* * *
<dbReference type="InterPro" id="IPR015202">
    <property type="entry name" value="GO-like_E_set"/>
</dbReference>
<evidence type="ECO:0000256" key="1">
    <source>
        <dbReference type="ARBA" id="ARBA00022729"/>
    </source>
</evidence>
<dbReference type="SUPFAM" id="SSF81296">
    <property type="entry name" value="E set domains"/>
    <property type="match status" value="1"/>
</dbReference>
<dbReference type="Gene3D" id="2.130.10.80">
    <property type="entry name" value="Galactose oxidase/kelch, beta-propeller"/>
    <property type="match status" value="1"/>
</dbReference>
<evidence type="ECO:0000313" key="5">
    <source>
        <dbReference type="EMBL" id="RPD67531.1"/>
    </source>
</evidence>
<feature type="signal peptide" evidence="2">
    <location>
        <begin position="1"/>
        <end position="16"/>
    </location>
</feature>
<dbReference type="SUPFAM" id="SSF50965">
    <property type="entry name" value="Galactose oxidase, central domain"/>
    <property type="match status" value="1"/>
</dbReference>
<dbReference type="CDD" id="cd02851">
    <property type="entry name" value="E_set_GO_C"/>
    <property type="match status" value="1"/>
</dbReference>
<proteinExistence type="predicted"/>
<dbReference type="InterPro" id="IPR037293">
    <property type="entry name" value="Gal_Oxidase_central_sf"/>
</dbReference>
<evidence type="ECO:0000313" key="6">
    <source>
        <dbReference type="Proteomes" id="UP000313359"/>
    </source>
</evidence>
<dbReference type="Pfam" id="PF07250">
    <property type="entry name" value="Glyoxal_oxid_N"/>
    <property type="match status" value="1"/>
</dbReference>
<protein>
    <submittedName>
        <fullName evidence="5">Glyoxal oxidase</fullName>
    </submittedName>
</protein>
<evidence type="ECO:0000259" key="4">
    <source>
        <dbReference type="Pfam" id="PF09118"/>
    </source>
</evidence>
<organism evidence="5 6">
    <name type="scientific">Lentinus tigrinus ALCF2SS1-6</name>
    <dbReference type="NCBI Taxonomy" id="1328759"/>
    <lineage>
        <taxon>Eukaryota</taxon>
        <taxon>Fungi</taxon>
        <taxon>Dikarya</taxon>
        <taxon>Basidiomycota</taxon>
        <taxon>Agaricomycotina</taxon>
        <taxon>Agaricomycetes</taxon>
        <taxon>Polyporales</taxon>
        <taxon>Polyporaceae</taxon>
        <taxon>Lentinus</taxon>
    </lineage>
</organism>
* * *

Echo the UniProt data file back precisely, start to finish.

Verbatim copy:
<dbReference type="InterPro" id="IPR015202">
    <property type="entry name" value="GO-like_E_set"/>
</dbReference>
<evidence type="ECO:0000256" key="1">
    <source>
        <dbReference type="ARBA" id="ARBA00022729"/>
    </source>
</evidence>
<dbReference type="SUPFAM" id="SSF81296">
    <property type="entry name" value="E set domains"/>
    <property type="match status" value="1"/>
</dbReference>
<dbReference type="Gene3D" id="2.130.10.80">
    <property type="entry name" value="Galactose oxidase/kelch, beta-propeller"/>
    <property type="match status" value="1"/>
</dbReference>
<evidence type="ECO:0000313" key="5">
    <source>
        <dbReference type="EMBL" id="RPD67531.1"/>
    </source>
</evidence>
<feature type="signal peptide" evidence="2">
    <location>
        <begin position="1"/>
        <end position="16"/>
    </location>
</feature>
<dbReference type="SUPFAM" id="SSF50965">
    <property type="entry name" value="Galactose oxidase, central domain"/>
    <property type="match status" value="1"/>
</dbReference>
<dbReference type="CDD" id="cd02851">
    <property type="entry name" value="E_set_GO_C"/>
    <property type="match status" value="1"/>
</dbReference>
<proteinExistence type="predicted"/>
<dbReference type="InterPro" id="IPR037293">
    <property type="entry name" value="Gal_Oxidase_central_sf"/>
</dbReference>
<evidence type="ECO:0000313" key="6">
    <source>
        <dbReference type="Proteomes" id="UP000313359"/>
    </source>
</evidence>
<dbReference type="Pfam" id="PF07250">
    <property type="entry name" value="Glyoxal_oxid_N"/>
    <property type="match status" value="1"/>
</dbReference>
<protein>
    <submittedName>
        <fullName evidence="5">Glyoxal oxidase</fullName>
    </submittedName>
</protein>
<evidence type="ECO:0000259" key="4">
    <source>
        <dbReference type="Pfam" id="PF09118"/>
    </source>
</evidence>
<organism evidence="5 6">
    <name type="scientific">Lentinus tigrinus ALCF2SS1-6</name>
    <dbReference type="NCBI Taxonomy" id="1328759"/>
    <lineage>
        <taxon>Eukaryota</taxon>
        <taxon>Fungi</taxon>
        <taxon>Dikarya</taxon>
        <taxon>Basidiomycota</taxon>
        <taxon>Agaricomycotina</taxon>
        <taxon>Agaricomycetes</taxon>
        <taxon>Polyporales</taxon>
        <taxon>Polyporaceae</taxon>
        <taxon>Lentinus</taxon>
    </lineage>
</organism>